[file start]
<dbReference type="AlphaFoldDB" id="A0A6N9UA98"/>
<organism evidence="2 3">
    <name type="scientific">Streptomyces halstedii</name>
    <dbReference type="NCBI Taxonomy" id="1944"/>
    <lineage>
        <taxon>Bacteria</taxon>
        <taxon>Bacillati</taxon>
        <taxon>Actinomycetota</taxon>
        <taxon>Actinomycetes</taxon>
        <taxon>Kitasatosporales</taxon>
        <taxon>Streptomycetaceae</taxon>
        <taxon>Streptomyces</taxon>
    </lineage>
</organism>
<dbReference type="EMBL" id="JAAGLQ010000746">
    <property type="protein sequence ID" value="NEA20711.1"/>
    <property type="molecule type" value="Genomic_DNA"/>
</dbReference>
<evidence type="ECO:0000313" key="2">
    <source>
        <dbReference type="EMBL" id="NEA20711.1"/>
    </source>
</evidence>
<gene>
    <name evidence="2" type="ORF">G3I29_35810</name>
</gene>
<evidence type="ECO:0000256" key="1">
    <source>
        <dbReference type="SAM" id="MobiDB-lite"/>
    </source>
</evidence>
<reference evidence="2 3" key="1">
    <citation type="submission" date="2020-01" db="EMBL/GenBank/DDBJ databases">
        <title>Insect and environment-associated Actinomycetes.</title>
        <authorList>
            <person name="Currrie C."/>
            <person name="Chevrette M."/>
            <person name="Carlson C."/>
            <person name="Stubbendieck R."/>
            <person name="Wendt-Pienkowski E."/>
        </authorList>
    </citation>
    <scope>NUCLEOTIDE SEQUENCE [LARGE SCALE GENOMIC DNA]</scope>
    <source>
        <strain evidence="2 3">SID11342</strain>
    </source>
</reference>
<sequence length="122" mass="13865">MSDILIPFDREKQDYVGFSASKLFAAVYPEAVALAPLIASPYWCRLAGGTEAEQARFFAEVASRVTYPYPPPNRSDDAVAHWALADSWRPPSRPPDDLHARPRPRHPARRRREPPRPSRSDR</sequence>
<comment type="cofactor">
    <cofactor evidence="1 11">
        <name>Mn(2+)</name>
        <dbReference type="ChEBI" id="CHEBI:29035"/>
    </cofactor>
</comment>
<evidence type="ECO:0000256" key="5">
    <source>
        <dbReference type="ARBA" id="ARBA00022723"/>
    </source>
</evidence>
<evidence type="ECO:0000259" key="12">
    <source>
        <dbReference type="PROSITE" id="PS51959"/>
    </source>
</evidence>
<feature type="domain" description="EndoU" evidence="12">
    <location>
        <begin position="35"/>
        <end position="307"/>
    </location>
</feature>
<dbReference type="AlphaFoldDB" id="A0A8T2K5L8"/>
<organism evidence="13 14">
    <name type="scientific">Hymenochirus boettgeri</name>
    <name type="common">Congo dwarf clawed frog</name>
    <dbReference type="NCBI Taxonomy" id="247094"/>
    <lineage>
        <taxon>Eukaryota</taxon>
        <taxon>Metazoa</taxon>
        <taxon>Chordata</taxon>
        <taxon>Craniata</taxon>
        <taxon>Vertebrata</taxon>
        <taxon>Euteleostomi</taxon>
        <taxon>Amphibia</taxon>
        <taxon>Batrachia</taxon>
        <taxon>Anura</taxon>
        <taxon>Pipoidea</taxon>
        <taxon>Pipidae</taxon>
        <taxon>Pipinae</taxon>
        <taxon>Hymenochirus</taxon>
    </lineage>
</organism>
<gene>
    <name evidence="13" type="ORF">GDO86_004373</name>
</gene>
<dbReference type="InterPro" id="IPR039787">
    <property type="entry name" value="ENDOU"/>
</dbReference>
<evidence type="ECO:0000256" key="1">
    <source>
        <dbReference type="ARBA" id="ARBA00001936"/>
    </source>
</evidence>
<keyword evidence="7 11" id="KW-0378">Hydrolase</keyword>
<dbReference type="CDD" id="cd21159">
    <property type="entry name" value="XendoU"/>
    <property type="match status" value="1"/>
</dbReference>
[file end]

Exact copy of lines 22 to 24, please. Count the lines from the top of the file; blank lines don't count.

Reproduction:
    </source>
</evidence>
<gene>